Counter-Strike: Global Offensive pro players are calling for the SG-553’s immediate nerf, and there’s a story behind how the controversial weapon became this strong.
On October 9, 2018, Valve released a CSGO update that introduced a new economy system and price changes for several weapons. The development team reduced the price of the CT-only AUG from $3300 to $3150. The T equivalent, the SG 553, was also lowered in price from $3000 to $2750.
At the time, most fans and professional teams were more concerned about the changes to the economy’s win and loss bonuses than they were about two guns that were so rarely seen in competitive play.
While both guns saw increased use, teams mainly took advantage of the AUG on their CT sides. The scoped rifle allows the CTs to hold angles normally impossible with an M4A4 or M1A1-S.
They could play aggressively, using the AUG’s scope to watch long or shallow angles. These plays allowed information to flow back through the CT side, increasing the chances they would win a round.
The other option was to play passive. The AUG has incredible range and allows CT players to engage enemies and get kills much more often than they would with any other automatic weapons. Former professional player Michael “shroud” Grzesiek explained why he actually liked the weapon well before its buff.
The AUG’s popularity exploded in pro play. In a matter of four months, from November 2018 to February 2019, the gun went from being rarely purchased over the course of a tournament to the second most-bought weapon at the IEM Katowice 2019.
According to Stayinpit.gg, teams bought the gun a total of 3,113 times over all three stages of that tournament. The other CT-only weapon, the M4A4, was only purchased 1,404 times.
The AUG meta was a lifesaver for teams’ CT sides. By March 2019, it was the main weapon of choice on the CT side. Team Liquid was very fond of the weapon, often running 4 AUGs and an AWP as a CT-side loadout. After years of M4A4s and M4A1-S, there was a massive shift in professional play.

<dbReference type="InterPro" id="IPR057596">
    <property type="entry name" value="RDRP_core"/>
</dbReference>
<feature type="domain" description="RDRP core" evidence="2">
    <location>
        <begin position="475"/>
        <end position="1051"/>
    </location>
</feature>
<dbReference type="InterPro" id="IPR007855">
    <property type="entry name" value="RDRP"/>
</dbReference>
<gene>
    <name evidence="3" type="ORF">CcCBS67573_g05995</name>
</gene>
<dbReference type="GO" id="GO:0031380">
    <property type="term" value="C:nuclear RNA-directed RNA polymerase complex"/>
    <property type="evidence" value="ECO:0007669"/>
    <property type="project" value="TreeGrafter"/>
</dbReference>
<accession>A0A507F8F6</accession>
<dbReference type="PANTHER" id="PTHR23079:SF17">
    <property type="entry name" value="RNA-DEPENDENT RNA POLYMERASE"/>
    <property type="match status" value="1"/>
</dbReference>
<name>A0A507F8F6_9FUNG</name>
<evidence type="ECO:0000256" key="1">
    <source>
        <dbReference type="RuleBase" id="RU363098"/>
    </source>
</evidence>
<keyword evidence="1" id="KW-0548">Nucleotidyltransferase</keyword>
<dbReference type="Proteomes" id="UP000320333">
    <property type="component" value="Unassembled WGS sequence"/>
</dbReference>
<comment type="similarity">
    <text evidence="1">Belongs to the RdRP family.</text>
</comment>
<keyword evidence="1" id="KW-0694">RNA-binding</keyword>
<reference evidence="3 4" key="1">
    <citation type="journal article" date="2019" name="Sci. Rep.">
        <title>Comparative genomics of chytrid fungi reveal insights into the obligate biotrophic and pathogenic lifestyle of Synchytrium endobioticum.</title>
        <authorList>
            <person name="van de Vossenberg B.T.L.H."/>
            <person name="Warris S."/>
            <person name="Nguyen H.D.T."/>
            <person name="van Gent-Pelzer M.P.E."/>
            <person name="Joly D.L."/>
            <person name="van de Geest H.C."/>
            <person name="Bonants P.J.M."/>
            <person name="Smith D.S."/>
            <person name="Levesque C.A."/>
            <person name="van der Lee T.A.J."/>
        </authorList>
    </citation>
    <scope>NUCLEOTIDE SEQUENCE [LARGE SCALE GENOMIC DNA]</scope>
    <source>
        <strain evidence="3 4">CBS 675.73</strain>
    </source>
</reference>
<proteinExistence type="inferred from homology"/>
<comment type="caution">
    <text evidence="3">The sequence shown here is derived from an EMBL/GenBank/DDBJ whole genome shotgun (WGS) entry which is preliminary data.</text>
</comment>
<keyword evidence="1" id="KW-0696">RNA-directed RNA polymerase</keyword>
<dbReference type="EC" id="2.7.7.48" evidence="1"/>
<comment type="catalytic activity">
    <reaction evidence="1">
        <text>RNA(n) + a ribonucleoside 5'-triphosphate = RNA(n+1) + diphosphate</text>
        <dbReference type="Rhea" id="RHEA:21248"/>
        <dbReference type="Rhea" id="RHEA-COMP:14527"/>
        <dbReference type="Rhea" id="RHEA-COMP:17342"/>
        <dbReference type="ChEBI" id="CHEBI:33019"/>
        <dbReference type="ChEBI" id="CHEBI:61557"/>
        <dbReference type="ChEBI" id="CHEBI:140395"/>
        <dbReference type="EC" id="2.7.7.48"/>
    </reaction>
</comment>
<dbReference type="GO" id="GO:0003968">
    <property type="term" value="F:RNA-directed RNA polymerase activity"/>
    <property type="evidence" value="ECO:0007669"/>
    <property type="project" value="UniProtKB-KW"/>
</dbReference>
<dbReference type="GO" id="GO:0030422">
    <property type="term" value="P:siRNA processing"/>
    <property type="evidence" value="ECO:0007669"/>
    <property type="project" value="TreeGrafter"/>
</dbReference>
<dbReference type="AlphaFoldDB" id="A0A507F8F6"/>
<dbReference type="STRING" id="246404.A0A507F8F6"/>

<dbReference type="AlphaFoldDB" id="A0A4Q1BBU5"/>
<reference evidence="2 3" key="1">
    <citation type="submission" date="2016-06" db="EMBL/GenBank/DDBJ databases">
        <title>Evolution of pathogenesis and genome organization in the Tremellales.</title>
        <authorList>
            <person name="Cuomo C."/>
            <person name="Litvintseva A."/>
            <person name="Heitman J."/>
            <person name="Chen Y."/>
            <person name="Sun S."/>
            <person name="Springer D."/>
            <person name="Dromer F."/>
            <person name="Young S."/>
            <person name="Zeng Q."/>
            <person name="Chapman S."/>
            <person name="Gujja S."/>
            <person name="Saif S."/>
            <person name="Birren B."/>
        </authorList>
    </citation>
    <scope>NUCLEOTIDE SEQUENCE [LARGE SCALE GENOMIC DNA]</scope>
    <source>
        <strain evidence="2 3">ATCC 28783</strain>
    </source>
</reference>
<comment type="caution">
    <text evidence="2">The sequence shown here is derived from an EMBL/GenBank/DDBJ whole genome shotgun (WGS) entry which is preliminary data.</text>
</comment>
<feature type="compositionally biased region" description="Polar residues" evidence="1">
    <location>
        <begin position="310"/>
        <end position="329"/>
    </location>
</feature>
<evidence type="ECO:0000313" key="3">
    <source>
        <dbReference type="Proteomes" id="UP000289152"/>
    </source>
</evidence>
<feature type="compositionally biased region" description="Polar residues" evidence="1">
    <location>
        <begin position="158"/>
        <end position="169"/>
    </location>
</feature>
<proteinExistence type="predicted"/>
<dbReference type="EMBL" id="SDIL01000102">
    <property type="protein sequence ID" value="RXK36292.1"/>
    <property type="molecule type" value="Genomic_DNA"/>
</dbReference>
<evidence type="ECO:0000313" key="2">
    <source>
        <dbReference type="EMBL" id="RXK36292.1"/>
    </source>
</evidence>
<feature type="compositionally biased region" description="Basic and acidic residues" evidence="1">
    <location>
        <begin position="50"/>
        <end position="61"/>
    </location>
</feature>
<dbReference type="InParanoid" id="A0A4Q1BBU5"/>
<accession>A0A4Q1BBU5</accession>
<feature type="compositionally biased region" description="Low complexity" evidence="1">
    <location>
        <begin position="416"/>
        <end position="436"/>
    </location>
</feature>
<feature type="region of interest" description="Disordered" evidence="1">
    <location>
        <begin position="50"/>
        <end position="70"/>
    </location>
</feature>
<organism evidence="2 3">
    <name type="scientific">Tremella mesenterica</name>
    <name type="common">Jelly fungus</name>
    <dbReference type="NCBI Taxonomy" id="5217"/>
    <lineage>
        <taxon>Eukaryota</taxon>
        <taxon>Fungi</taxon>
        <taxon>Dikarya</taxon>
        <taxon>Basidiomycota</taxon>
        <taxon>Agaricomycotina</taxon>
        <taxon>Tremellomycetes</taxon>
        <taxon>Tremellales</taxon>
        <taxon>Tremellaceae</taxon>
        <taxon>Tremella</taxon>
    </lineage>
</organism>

Valve nerfed the AUG in June 2019 by lowering its firing rate and making it less accurate when unscoped. Regardless, teams like Liquid and NRG stuck with the gun for several months after it was nerfed.
The ECS Season 7 Finals in early June was when the SG-553, also known as the Krieg, became CSGO’s new meta weapon.
After spending months as a novelty weapon on the T-side, the Krieg’s popularity in pro play grew exponentially from the ECS Season 7 Finals to where we are today. The Krieg was the new AUG. In January 2019, teams bought the SG only 3.4% of the time. By the middle of June, that number had risen to over 11%.
At June’s ESL Pro League Season 9 Finals, teams purchased the weapon 603 times over the tournament, but the Krieg still lagged behind the AUG. Many teams seemed unwilling to switch off the reliable AK-47.
At BLAST Pro Series Copenhagen early this November, the SG-553 was the most bought weapon out of any gun, including the M4A4 and the AWP. The rise of the Krieg has been swift and brutal.